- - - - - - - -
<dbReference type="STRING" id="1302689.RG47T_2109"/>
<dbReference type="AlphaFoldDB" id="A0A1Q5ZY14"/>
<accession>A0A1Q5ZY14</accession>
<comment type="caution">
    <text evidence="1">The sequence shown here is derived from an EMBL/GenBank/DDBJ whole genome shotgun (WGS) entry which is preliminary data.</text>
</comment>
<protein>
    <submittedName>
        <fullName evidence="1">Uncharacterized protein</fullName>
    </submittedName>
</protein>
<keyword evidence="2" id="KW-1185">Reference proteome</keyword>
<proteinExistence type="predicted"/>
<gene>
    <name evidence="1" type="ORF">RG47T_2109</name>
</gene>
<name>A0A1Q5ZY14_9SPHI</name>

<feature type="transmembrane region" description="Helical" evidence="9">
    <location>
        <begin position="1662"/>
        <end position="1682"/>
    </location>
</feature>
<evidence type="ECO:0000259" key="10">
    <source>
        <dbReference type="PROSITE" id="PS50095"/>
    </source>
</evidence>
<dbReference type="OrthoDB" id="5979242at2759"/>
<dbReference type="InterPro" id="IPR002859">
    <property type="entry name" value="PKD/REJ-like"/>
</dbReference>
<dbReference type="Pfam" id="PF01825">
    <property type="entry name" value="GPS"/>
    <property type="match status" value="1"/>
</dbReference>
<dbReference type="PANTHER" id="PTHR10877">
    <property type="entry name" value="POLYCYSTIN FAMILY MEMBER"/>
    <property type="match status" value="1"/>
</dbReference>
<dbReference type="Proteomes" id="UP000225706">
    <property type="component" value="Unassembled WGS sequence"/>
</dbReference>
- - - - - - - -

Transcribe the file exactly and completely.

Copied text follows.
<dbReference type="STRING" id="1302689.RG47T_2109"/>
<dbReference type="AlphaFoldDB" id="A0A1Q5ZY14"/>
<accession>A0A1Q5ZY14</accession>
<comment type="caution">
    <text evidence="1">The sequence shown here is derived from an EMBL/GenBank/DDBJ whole genome shotgun (WGS) entry which is preliminary data.</text>
</comment>
<protein>
    <submittedName>
        <fullName evidence="1">Uncharacterized protein</fullName>
    </submittedName>
</protein>
<keyword evidence="2" id="KW-1185">Reference proteome</keyword>
<proteinExistence type="predicted"/>
<gene>
    <name evidence="1" type="ORF">RG47T_2109</name>
</gene>
<name>A0A1Q5ZY14_9SPHI</name>

<feature type="transmembrane region" description="Helical" evidence="9">
    <location>
        <begin position="1662"/>
        <end position="1682"/>
    </location>
</feature>
<evidence type="ECO:0000259" key="10">
    <source>
        <dbReference type="PROSITE" id="PS50095"/>
    </source>
</evidence>
<dbReference type="OrthoDB" id="5979242at2759"/>
<dbReference type="InterPro" id="IPR002859">
    <property type="entry name" value="PKD/REJ-like"/>
</dbReference>
<dbReference type="Pfam" id="PF01825">
    <property type="entry name" value="GPS"/>
    <property type="match status" value="1"/>
</dbReference>
<dbReference type="PANTHER" id="PTHR10877">
    <property type="entry name" value="POLYCYSTIN FAMILY MEMBER"/>
    <property type="match status" value="1"/>
</dbReference>
<dbReference type="Proteomes" id="UP000225706">
    <property type="component" value="Unassembled WGS sequence"/>
</dbReference>